Background: The COVID-19 pandemic has led to drastic increases in the prevalence and severity of insomnia symptoms. These increases in insomnia complaints have been paralleled by significant decreases in well-being, including increased symptoms of depression, anxiety, and suicidality and decreased quality of life. However, the efficacy and impact of early treatment of insomnia symptoms on future sleep and well-being remain unknown.
Objective: Here, we present the framework and protocol for a novel feasibility, pilot study that aims to investigate whether a brief telehealth insomnia intervention targeting new insomnia that developed during the pandemic prevents deterioration of well-being, including symptoms of insomnia, depression, anxiety, suicidality, and quality of life.
Methods: The protocol details a 2-arm randomized controlled feasibility trial to investigate the efficacy of a brief, telehealth-delivered, early treatment of insomnia and evaluate its potential to prevent deterioration of well-being. Participants with clinically significant insomnia symptoms that began during the pandemic were randomized to either a treatment group or a 28-week waitlist control group. Treatment consists of 4 telehealth sessions of cognitive behavioral therapy for insomnia (CBT-I) delivered over 5 weeks. All participants will complete assessments of insomnia symptom severity, well-being, and daily habits checklist at baseline (week 0) and at weeks 1-6, 12, 28, and 56.
Results: The trial began enrollment on June 3, 2020 and closed enrollment on June 17, 2021. As of October 2021, 49 participants had been randomized to either immediate treatment or a 28-week waitlist; 23 participants were still active in the protocol.
Conclusions: To our knowledge, this protocol would represent the first study to test an early sleep intervention for improving insomnia that emerged during the COVID-19 pandemic. The findings of this feasibility study could provide information about the utility of CBT-I for symptoms that emerge in the context of other stressors before they develop a chronic course and deepen understanding of the relationship between sleep and well-being.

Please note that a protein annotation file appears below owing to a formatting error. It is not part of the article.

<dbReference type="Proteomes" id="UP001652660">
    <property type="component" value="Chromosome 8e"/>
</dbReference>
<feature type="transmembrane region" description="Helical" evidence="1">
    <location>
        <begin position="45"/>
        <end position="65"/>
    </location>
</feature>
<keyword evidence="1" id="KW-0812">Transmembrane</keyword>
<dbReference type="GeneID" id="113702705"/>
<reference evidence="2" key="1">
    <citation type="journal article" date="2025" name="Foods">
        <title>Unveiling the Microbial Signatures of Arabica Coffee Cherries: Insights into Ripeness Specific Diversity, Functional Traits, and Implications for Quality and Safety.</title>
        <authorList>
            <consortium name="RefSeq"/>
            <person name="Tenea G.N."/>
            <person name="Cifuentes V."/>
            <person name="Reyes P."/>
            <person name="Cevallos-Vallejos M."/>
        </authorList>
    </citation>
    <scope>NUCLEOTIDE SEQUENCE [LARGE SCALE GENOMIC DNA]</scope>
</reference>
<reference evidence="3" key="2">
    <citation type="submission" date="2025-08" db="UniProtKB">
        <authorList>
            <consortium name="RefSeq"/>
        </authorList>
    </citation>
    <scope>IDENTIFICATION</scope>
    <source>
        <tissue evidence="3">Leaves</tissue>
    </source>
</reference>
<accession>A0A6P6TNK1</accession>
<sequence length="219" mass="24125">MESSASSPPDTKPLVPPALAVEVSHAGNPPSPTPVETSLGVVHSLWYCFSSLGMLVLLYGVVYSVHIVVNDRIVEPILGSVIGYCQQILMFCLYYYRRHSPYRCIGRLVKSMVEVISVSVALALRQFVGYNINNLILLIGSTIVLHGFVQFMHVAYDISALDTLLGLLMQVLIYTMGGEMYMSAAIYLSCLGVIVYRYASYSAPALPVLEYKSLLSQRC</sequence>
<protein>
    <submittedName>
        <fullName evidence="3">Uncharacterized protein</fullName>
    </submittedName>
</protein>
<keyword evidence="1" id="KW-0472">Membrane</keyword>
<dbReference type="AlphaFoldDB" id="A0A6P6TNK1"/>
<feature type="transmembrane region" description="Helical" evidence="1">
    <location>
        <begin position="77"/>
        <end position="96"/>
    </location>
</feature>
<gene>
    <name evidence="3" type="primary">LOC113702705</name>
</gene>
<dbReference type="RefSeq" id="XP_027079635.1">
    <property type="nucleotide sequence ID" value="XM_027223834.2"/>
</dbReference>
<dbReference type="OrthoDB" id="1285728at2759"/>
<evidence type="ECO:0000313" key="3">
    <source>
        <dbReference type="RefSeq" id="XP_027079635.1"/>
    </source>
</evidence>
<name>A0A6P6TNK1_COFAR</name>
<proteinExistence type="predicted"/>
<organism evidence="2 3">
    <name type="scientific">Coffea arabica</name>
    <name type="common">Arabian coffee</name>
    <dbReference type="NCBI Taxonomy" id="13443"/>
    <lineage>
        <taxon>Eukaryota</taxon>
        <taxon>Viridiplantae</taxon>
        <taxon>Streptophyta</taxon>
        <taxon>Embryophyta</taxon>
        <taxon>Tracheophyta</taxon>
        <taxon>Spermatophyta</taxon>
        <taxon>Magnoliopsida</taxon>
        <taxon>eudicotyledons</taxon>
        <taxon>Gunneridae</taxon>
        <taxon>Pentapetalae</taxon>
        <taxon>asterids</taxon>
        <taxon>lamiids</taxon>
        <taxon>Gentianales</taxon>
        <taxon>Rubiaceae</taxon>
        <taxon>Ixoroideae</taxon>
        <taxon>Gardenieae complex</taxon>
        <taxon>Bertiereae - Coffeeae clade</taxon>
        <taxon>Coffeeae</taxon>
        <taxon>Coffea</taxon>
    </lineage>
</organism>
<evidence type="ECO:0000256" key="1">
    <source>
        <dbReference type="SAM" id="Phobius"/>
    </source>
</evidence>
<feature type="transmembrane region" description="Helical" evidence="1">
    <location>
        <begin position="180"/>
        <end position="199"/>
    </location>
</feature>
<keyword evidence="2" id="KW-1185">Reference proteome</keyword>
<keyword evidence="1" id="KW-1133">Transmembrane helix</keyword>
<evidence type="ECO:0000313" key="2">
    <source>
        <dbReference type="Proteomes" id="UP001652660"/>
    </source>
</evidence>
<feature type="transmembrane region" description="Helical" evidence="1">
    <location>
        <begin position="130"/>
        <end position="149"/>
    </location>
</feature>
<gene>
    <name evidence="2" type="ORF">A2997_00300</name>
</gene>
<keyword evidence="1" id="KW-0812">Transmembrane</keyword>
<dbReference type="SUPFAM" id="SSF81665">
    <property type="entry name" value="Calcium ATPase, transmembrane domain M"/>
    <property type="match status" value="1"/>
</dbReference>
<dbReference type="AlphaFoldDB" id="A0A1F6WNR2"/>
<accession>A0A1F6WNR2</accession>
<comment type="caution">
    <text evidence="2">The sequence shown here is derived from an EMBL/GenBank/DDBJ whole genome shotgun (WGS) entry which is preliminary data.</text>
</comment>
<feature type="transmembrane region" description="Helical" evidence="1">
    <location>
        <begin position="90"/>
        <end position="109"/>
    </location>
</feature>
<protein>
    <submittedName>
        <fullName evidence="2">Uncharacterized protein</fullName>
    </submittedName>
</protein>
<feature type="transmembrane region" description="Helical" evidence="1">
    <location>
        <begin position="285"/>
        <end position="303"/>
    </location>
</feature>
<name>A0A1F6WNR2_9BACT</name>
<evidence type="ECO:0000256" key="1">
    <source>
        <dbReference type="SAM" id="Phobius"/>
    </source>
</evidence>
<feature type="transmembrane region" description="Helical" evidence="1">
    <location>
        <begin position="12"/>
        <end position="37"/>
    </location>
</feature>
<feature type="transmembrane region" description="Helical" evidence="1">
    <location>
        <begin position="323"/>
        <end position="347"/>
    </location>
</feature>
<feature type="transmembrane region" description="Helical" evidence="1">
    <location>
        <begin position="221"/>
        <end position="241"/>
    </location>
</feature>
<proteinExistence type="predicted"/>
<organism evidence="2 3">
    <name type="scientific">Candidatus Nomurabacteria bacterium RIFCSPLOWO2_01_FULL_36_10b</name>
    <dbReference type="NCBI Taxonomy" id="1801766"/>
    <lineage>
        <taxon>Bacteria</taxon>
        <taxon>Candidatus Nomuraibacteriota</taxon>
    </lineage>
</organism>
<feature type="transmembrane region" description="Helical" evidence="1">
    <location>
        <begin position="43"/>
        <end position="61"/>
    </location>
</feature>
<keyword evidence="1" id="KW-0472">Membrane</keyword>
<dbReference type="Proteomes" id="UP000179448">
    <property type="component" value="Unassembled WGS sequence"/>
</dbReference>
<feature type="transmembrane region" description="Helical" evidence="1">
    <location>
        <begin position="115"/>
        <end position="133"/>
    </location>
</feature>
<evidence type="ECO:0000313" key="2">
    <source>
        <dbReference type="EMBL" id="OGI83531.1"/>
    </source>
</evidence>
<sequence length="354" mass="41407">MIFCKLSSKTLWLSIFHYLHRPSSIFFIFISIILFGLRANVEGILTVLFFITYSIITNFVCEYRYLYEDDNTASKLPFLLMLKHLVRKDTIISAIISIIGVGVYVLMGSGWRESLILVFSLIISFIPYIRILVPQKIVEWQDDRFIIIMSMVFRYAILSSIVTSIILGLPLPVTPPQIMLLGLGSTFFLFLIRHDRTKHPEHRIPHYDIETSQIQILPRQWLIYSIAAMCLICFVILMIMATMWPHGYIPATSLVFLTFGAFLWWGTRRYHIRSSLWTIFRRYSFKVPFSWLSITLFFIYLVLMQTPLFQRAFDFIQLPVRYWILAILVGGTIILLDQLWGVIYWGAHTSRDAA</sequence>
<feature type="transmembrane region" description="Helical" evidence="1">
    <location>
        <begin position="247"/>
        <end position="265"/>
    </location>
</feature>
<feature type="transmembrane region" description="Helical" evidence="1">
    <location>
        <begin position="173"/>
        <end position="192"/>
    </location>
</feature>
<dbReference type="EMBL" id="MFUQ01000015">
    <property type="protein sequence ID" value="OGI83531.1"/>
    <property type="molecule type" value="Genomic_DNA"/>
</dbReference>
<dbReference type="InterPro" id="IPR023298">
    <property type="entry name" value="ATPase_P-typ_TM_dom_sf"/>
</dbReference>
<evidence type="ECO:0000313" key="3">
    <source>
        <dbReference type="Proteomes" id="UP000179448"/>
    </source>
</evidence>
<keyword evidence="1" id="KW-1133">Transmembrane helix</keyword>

Trial Registration: ClinicalTrials.gov NCT04409743; https://clinicaltrials.gov/ct2/show/NCT04409743
International Registered Report Identifier (IRRID): DERR1-10.2196/34409
The COVID-19 pandemic and resulting mass home confinement have led to a significant increase in insomnia complaints [- ]. Recent studies from around the world report the prevalence of moderate to severe insomnia symptoms during the pandemic to range from 17.4% to 33.7% [ - ], compared with 10% to 15% prepandemic [ , ]. The prevalence rate is even higher among health care workers, individuals with medical comorbidities, and individuals in close contact with the virus [ , ]. Many of these insomnia symptoms may have developed as a direct result of the pandemic and home confinement [ ]. For example, increases in sleep disturbances were directly influenced by the increase in COVID-19–related deaths, supporting the relationship between pandemic severity and insomnia severity [ ]. Additionally, the increase in insomnia complaints may also be in part due to the exacerbation of several established risk factors for insomnia emerging from the COVID-19 pandemic including increased loneliness, perceived stress, and screen time, together with decreased social connection and physical activity [ - ].
The observed increases in insomnia complaints are paralleled by significant decreases in well-being, including increased depression, anxiety, and suicidality and decreased quality of life [- ]. Critically, prior research in a nonpandemic environment found that insomnia is not only highly comorbid with depression and anxiety but also a strong predictive factor in their development and prognosis [ , ]. Given these findings, it is possible that the increase in insomnia complaints following the pandemic may be directly contributing to the increased prevalence of depression and anxiety during the pandemic [ , ]. Thus, treating insomnia symptoms early may be one approach to improve well-being and prevent future depression during the COVID-19 pandemic.